On Friday, an assailant armed with a knife assaulted the guests of a Hurghada hotel and killed two women from Germany, while four other tourists from Armenia, the Czech Republic and Russian Federation were injured.
Egyptian authorities said that the man in his 20s sneaked into the hotel by swimming from a nearby beach.
The attack on the tourists took place just hours after five policemen were killed in a shooting near some of Egypt's most famous pyramids in the greater Cairo area.
Berlin on Saturday said two women who were killed after being stabbed in an Egyptian beach resort were German nationals, confirming earlier reports.
The knifeman, aged in his mid-twenties, was arrested as he tried to swim away from the scene of the attack when police officers used a boat belonging to the hotel and caught him, an eyewitness said.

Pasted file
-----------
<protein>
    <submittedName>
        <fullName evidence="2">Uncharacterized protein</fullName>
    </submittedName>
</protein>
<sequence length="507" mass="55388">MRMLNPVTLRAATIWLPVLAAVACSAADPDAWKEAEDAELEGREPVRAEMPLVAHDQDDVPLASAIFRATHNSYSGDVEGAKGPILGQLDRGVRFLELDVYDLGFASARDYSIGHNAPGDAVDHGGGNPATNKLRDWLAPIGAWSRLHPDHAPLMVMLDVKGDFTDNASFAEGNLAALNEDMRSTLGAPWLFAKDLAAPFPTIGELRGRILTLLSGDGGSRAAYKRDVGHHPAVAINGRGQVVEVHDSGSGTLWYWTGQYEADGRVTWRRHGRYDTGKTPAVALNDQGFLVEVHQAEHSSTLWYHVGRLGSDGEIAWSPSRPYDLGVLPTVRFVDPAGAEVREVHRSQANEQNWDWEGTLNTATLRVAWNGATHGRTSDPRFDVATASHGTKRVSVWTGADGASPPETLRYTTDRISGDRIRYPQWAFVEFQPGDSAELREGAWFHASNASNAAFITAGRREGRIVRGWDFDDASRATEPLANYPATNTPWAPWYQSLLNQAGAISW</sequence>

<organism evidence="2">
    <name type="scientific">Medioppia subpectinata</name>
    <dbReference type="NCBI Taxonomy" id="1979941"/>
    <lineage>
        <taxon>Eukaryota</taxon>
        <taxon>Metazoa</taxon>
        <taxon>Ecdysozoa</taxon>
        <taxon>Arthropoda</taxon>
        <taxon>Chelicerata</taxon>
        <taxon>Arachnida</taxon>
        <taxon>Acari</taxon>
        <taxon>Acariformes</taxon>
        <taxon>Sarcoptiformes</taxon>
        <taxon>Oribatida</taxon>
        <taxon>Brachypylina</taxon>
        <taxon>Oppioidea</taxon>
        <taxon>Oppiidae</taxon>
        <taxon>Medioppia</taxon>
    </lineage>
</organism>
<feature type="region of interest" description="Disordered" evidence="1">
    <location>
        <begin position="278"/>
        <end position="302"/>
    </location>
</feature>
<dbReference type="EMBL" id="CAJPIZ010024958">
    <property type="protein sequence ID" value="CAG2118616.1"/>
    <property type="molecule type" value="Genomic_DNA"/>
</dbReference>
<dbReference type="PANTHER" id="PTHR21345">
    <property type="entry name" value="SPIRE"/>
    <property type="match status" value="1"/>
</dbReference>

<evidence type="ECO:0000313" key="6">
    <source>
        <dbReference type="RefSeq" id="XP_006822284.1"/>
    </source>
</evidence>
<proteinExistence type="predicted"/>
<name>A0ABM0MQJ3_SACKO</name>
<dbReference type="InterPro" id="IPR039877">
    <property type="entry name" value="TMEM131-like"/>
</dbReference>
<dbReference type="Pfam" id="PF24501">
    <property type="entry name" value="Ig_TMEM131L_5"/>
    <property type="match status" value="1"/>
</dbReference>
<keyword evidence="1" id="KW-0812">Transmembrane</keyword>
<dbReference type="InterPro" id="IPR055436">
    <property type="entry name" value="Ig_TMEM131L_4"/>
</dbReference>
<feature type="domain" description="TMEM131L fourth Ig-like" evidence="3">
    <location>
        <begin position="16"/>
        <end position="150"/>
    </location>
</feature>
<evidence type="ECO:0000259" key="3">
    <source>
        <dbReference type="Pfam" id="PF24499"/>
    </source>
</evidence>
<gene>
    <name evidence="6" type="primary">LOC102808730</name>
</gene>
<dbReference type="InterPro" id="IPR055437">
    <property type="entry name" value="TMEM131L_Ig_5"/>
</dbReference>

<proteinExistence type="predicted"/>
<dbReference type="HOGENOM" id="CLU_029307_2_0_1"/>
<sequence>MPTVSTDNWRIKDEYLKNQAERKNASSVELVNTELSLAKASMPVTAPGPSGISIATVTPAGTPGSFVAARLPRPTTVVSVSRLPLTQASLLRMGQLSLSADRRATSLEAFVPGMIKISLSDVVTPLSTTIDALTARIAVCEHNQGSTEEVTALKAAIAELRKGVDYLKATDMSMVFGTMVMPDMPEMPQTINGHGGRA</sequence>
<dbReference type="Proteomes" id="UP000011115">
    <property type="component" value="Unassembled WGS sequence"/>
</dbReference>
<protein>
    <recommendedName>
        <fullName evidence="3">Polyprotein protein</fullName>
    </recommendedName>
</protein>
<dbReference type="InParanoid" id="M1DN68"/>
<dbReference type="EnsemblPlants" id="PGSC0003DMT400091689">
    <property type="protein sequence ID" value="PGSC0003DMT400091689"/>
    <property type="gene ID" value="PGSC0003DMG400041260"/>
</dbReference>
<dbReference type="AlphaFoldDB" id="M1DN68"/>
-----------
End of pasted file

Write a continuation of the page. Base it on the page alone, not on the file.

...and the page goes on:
This has been the first major attack on foreign tourists since a similar assault at the same resort occurred more than a year ago, and comes at a time when is Egypt struggling to revive a tourism industry hurt by security threats and years of political upheaval.
Two German tourists died of their wounds while four tourists were wounded, including citizens of Ukraine and the Czech Republic, the official told The Associated Press.
Four other tourists were injured in the attack, Egyptian state-run news agency Al-Ahram reported.
Rashed said that investigations were still underway to determine the nature of the attack, which has not yet been confirmed as a terrorist incident. In January 2016, two assailants armed with a gun, a knife and a suicide belt landed on the beach of a hotel in Hurghada, wounding two foreign tourists, security sources said. The violence has been concentrated in the northern Sinai Peninsula, but attacks have spread to the mainland, including the capital.
Attacks targeting tourists across Northern Africa in recent years, and the unrest since the country revolution in 2011, have made a significant dent in Egypt's heavily tourist reliant economy.